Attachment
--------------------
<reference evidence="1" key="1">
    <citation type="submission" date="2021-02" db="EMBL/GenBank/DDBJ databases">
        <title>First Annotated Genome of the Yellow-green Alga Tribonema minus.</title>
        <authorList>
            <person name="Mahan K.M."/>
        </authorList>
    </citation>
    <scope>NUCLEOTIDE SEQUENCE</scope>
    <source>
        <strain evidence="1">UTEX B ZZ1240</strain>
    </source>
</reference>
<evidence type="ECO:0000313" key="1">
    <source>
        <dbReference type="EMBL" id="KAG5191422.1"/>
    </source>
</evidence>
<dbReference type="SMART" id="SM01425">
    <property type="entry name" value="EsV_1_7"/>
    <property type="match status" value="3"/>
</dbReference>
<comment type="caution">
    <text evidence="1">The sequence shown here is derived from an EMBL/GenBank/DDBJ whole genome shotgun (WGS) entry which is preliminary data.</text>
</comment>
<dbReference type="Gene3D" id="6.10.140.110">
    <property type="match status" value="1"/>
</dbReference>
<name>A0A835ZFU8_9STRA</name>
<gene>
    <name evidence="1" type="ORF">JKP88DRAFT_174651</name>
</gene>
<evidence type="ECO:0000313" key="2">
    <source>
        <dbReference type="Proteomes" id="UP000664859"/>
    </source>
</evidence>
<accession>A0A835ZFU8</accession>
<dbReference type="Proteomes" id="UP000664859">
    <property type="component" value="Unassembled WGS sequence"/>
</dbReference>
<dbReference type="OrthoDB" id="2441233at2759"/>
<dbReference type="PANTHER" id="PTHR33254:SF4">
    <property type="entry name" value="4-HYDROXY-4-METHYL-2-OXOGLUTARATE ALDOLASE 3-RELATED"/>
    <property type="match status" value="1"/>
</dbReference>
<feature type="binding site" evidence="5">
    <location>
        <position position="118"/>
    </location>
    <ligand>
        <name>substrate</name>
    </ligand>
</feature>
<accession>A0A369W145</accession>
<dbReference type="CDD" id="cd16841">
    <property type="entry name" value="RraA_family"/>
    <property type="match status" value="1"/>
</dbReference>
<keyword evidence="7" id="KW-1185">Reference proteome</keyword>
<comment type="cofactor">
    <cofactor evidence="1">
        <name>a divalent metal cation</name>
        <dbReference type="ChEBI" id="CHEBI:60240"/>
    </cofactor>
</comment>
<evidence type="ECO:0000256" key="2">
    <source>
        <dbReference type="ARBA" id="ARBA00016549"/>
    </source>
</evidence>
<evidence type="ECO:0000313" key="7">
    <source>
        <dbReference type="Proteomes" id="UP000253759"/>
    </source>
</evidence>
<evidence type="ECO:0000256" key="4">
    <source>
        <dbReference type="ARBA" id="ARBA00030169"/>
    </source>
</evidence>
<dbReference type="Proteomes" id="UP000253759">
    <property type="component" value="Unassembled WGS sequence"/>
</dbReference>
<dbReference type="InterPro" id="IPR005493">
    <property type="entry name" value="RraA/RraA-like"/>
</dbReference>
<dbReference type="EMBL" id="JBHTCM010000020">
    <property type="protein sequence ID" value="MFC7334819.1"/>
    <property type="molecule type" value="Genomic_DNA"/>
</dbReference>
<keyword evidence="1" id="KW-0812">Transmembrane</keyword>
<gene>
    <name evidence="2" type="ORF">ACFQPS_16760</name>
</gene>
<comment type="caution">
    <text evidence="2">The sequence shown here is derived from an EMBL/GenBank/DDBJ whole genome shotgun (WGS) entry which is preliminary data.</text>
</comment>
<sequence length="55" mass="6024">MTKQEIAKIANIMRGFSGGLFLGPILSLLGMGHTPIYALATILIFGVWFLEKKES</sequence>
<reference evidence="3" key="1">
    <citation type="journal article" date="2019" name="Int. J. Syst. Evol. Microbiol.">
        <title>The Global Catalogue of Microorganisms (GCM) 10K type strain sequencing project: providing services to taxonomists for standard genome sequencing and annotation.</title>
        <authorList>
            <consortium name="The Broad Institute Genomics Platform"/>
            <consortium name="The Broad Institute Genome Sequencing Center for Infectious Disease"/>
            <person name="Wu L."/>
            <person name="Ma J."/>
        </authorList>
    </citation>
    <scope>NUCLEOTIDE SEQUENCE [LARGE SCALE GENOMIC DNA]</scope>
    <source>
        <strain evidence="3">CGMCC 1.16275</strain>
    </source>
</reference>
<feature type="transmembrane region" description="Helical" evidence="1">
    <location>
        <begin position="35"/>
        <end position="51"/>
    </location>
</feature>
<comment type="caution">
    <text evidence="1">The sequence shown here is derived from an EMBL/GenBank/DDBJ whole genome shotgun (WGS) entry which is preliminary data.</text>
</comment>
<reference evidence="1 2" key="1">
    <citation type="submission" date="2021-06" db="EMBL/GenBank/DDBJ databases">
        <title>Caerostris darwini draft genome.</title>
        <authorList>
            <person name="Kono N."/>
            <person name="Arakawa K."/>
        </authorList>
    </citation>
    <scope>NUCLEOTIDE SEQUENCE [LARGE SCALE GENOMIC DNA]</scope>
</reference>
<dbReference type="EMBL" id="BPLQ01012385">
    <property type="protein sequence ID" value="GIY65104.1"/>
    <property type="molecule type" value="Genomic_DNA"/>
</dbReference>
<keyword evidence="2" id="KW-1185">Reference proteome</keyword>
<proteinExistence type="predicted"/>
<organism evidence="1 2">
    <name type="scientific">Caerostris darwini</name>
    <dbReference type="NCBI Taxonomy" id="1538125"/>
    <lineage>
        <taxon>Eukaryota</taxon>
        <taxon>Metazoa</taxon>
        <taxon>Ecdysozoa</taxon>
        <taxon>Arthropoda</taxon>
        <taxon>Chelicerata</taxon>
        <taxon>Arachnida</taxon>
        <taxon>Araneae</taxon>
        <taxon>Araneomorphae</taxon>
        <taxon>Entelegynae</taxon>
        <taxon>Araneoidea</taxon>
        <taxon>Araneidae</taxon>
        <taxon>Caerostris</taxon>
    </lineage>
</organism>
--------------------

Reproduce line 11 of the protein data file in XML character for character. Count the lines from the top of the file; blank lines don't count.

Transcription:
    </source>